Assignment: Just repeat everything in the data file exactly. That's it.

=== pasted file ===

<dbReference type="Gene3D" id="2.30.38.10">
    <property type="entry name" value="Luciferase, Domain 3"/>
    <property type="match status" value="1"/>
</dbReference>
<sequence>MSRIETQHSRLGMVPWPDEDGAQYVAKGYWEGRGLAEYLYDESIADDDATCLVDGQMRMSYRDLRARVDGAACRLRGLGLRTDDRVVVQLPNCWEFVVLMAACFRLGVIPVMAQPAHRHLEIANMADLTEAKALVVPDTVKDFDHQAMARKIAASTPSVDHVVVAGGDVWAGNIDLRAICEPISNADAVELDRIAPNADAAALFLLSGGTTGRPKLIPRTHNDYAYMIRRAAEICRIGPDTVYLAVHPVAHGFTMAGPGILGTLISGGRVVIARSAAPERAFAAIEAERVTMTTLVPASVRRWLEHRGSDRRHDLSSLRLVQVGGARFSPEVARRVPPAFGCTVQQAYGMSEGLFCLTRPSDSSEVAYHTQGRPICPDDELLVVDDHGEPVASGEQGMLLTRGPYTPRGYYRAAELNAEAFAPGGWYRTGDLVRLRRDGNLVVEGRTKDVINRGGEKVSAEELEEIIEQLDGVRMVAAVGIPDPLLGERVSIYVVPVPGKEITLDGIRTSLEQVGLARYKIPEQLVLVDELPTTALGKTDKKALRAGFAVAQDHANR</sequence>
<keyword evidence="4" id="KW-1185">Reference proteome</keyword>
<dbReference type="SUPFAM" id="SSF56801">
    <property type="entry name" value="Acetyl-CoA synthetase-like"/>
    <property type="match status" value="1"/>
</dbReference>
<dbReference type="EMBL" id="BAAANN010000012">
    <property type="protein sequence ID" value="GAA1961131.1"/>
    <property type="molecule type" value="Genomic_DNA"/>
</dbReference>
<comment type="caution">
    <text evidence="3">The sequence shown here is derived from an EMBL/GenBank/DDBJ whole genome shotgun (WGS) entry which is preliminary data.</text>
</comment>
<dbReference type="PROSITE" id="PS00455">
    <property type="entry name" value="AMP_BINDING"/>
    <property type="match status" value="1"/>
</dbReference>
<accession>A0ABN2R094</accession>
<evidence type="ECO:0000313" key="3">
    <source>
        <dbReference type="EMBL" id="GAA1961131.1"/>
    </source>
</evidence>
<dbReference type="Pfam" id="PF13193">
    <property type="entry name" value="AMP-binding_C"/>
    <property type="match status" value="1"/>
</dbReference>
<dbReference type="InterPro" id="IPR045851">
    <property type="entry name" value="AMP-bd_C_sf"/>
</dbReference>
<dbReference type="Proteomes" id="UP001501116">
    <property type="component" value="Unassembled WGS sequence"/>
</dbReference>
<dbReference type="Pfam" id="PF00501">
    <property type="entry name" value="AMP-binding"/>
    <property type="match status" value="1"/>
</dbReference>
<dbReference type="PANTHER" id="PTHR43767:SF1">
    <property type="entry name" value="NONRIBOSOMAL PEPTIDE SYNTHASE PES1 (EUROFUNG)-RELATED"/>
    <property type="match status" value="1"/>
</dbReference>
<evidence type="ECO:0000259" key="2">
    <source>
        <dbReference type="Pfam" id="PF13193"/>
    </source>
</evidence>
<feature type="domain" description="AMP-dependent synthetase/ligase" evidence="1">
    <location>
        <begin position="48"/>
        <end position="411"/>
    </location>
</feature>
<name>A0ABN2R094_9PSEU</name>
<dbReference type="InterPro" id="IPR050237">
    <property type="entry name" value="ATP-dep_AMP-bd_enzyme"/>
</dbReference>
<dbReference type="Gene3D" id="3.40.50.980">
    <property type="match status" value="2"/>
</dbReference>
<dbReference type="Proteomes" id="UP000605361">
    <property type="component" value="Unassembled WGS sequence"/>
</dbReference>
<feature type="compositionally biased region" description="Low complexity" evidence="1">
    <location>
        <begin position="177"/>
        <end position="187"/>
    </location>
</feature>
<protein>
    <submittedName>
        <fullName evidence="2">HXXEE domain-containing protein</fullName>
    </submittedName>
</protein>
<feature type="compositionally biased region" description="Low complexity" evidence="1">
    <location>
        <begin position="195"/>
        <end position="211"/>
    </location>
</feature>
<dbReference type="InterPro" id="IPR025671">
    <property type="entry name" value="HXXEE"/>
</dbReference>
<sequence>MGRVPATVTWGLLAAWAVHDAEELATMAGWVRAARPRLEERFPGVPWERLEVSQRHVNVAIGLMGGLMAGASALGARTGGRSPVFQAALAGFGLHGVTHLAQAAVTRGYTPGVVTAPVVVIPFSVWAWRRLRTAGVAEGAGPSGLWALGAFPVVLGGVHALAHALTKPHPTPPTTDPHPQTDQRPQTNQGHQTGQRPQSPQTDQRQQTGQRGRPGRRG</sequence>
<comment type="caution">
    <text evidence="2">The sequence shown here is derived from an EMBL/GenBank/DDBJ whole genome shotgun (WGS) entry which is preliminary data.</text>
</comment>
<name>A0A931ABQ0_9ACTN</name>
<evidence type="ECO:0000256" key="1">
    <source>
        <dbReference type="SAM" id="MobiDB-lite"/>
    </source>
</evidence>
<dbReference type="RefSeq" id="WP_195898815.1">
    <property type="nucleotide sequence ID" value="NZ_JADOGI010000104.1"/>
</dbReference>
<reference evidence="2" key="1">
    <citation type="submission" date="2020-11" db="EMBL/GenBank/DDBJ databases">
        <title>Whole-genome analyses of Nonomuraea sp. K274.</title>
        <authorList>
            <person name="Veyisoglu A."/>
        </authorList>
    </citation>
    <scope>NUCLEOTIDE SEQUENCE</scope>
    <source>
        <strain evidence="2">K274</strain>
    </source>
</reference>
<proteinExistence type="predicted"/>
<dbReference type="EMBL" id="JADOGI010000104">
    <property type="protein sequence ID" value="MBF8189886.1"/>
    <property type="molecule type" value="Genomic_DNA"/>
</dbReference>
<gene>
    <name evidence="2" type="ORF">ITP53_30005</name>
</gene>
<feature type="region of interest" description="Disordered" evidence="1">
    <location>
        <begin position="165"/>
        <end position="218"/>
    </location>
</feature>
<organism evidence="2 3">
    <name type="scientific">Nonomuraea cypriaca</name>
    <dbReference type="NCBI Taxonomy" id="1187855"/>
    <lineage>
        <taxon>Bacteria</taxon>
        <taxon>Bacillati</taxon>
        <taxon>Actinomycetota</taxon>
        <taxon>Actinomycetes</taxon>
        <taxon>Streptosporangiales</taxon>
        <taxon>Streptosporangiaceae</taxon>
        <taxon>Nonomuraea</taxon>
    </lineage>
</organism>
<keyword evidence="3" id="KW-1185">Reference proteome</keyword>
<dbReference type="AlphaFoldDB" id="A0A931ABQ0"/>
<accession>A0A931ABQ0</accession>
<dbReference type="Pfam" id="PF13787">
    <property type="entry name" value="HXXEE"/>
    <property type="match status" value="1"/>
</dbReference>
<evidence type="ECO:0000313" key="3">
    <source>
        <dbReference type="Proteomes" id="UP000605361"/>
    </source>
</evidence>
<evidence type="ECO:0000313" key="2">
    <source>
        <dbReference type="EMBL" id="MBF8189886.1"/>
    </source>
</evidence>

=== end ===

<dbReference type="Gene3D" id="2.30.38.10">
    <property type="entry name" value="Luciferase, Domain 3"/>
    <property type="match status" value="1"/>
</dbReference>
<sequence>MSRIETQHSRLGMVPWPDEDGAQYVAKGYWEGRGLAEYLYDESIADDDATCLVDGQMRMSYRDLRARVDGAACRLRGLGLRTDDRVVVQLPNCWEFVVLMAACFRLGVIPVMAQPAHRHLEIANMADLTEAKALVVPDTVKDFDHQAMARKIAASTPSVDHVVVAGGDVWAGNIDLRAICEPISNADAVELDRIAPNADAAALFLLSGGTTGRPKLIPRTHNDYAYMIRRAAEICRIGPDTVYLAVHPVAHGFTMAGPGILGTLISGGRVVIARSAAPERAFAAIEAERVTMTTLVPASVRRWLEHRGSDRRHDLSSLRLVQVGGARFSPEVARRVPPAFGCTVQQAYGMSEGLFCLTRPSDSSEVAYHTQGRPICPDDELLVVDDHGEPVASGEQGMLLTRGPYTPRGYYRAAELNAEAFAPGGWYRTGDLVRLRRDGNLVVEGRTKDVINRGGEKVSAEELEEIIEQLDGVRMVAAVGIPDPLLGERVSIYVVPVPGKEITLDGIRTSLEQVGLARYKIPEQLVLVDELPTTALGKTDKKALRAGFAVAQDHANR</sequence>
<keyword evidence="4" id="KW-1185">Reference proteome</keyword>
<dbReference type="SUPFAM" id="SSF56801">
    <property type="entry name" value="Acetyl-CoA synthetase-like"/>
    <property type="match status" value="1"/>
</dbReference>
<dbReference type="EMBL" id="BAAANN010000012">
    <property type="protein sequence ID" value="GAA1961131.1"/>
    <property type="molecule type" value="Genomic_DNA"/>
</dbReference>
<comment type="caution">
    <text evidence="3">The sequence shown here is derived from an EMBL/GenBank/DDBJ whole genome shotgun (WGS) entry which is preliminary data.</text>
</comment>
<dbReference type="PROSITE" id="PS00455">
    <property type="entry name" value="AMP_BINDING"/>
    <property type="match status" value="1"/>
</dbReference>
<accession>A0ABN2R094</accession>
<evidence type="ECO:0000313" key="3">
    <source>
        <dbReference type="EMBL" id="GAA1961131.1"/>
    </source>
</evidence>
<dbReference type="Pfam" id="PF13193">
    <property type="entry name" value="AMP-binding_C"/>
    <property type="match status" value="1"/>
</dbReference>
<dbReference type="InterPro" id="IPR045851">
    <property type="entry name" value="AMP-bd_C_sf"/>
</dbReference>
<dbReference type="Proteomes" id="UP001501116">
    <property type="component" value="Unassembled WGS sequence"/>
</dbReference>
<dbReference type="Pfam" id="PF00501">
    <property type="entry name" value="AMP-binding"/>
    <property type="match status" value="1"/>
</dbReference>
<dbReference type="PANTHER" id="PTHR43767:SF1">
    <property type="entry name" value="NONRIBOSOMAL PEPTIDE SYNTHASE PES1 (EUROFUNG)-RELATED"/>
    <property type="match status" value="1"/>
</dbReference>
<evidence type="ECO:0000259" key="2">
    <source>
        <dbReference type="Pfam" id="PF13193"/>
    </source>
</evidence>
<feature type="domain" description="AMP-dependent synthetase/ligase" evidence="1">
    <location>
        <begin position="48"/>
        <end position="411"/>
    </location>
</feature>
<name>A0ABN2R094_9PSEU</name>
<dbReference type="InterPro" id="IPR050237">
    <property type="entry name" value="ATP-dep_AMP-bd_enzyme"/>
</dbReference>
<dbReference type="Gene3D" id="3.40.50.980">
    <property type="match status" value="2"/>
</dbReference>
<dbReference type="Proteomes" id="UP000605361">
    <property type="component" value="Unassembled WGS sequence"/>
</dbReference>
<feature type="compositionally biased region" description="Low complexity" evidence="1">
    <location>
        <begin position="177"/>
        <end position="187"/>
    </location>
</feature>
<protein>
    <submittedName>
        <fullName evidence="2">HXXEE domain-containing protein</fullName>
    </submittedName>
</protein>
<feature type="compositionally biased region" description="Low complexity" evidence="1">
    <location>
        <begin position="195"/>
        <end position="211"/>
    </location>
</feature>
<dbReference type="InterPro" id="IPR025671">
    <property type="entry name" value="HXXEE"/>
</dbReference>
<sequence>MGRVPATVTWGLLAAWAVHDAEELATMAGWVRAARPRLEERFPGVPWERLEVSQRHVNVAIGLMGGLMAGASALGARTGGRSPVFQAALAGFGLHGVTHLAQAAVTRGYTPGVVTAPVVVIPFSVWAWRRLRTAGVAEGAGPSGLWALGAFPVVLGGVHALAHALTKPHPTPPTTDPHPQTDQRPQTNQGHQTGQRPQSPQTDQRQQTGQRGRPGRRG</sequence>
<comment type="caution">
    <text evidence="2">The sequence shown here is derived from an EMBL/GenBank/DDBJ whole genome shotgun (WGS) entry which is preliminary data.</text>
</comment>
<name>A0A931ABQ0_9ACTN</name>
<evidence type="ECO:0000256" key="1">
    <source>
        <dbReference type="SAM" id="MobiDB-lite"/>
    </source>
</evidence>
<dbReference type="RefSeq" id="WP_195898815.1">
    <property type="nucleotide sequence ID" value="NZ_JADOGI010000104.1"/>
</dbReference>
<reference evidence="2" key="1">
    <citation type="submission" date="2020-11" db="EMBL/GenBank/DDBJ databases">
        <title>Whole-genome analyses of Nonomuraea sp. K274.</title>
        <authorList>
            <person name="Veyisoglu A."/>
        </authorList>
    </citation>
    <scope>NUCLEOTIDE SEQUENCE</scope>
    <source>
        <strain evidence="2">K274</strain>
    </source>
</reference>
<proteinExistence type="predicted"/>
<dbReference type="EMBL" id="JADOGI010000104">
    <property type="protein sequence ID" value="MBF8189886.1"/>
    <property type="molecule type" value="Genomic_DNA"/>
</dbReference>
<gene>
    <name evidence="2" type="ORF">ITP53_30005</name>
</gene>
<feature type="region of interest" description="Disordered" evidence="1">
    <location>
        <begin position="165"/>
        <end position="218"/>
    </location>
</feature>
<organism evidence="2 3">
    <name type="scientific">Nonomuraea cypriaca</name>
    <dbReference type="NCBI Taxonomy" id="1187855"/>
    <lineage>
        <taxon>Bacteria</taxon>
        <taxon>Bacillati</taxon>
        <taxon>Actinomycetota</taxon>
        <taxon>Actinomycetes</taxon>
        <taxon>Streptosporangiales</taxon>
        <taxon>Streptosporangiaceae</taxon>
        <taxon>Nonomuraea</taxon>
    </lineage>
</organism>
<keyword evidence="3" id="KW-1185">Reference proteome</keyword>
<dbReference type="AlphaFoldDB" id="A0A931ABQ0"/>
<accession>A0A931ABQ0</accession>
<dbReference type="Pfam" id="PF13787">
    <property type="entry name" value="HXXEE"/>
    <property type="match status" value="1"/>
</dbReference>
<evidence type="ECO:0000313" key="3">
    <source>
        <dbReference type="Proteomes" id="UP000605361"/>
    </source>
</evidence>
<evidence type="ECO:0000313" key="2">
    <source>
        <dbReference type="EMBL" id="MBF8189886.1"/>
    </source>
</evidence>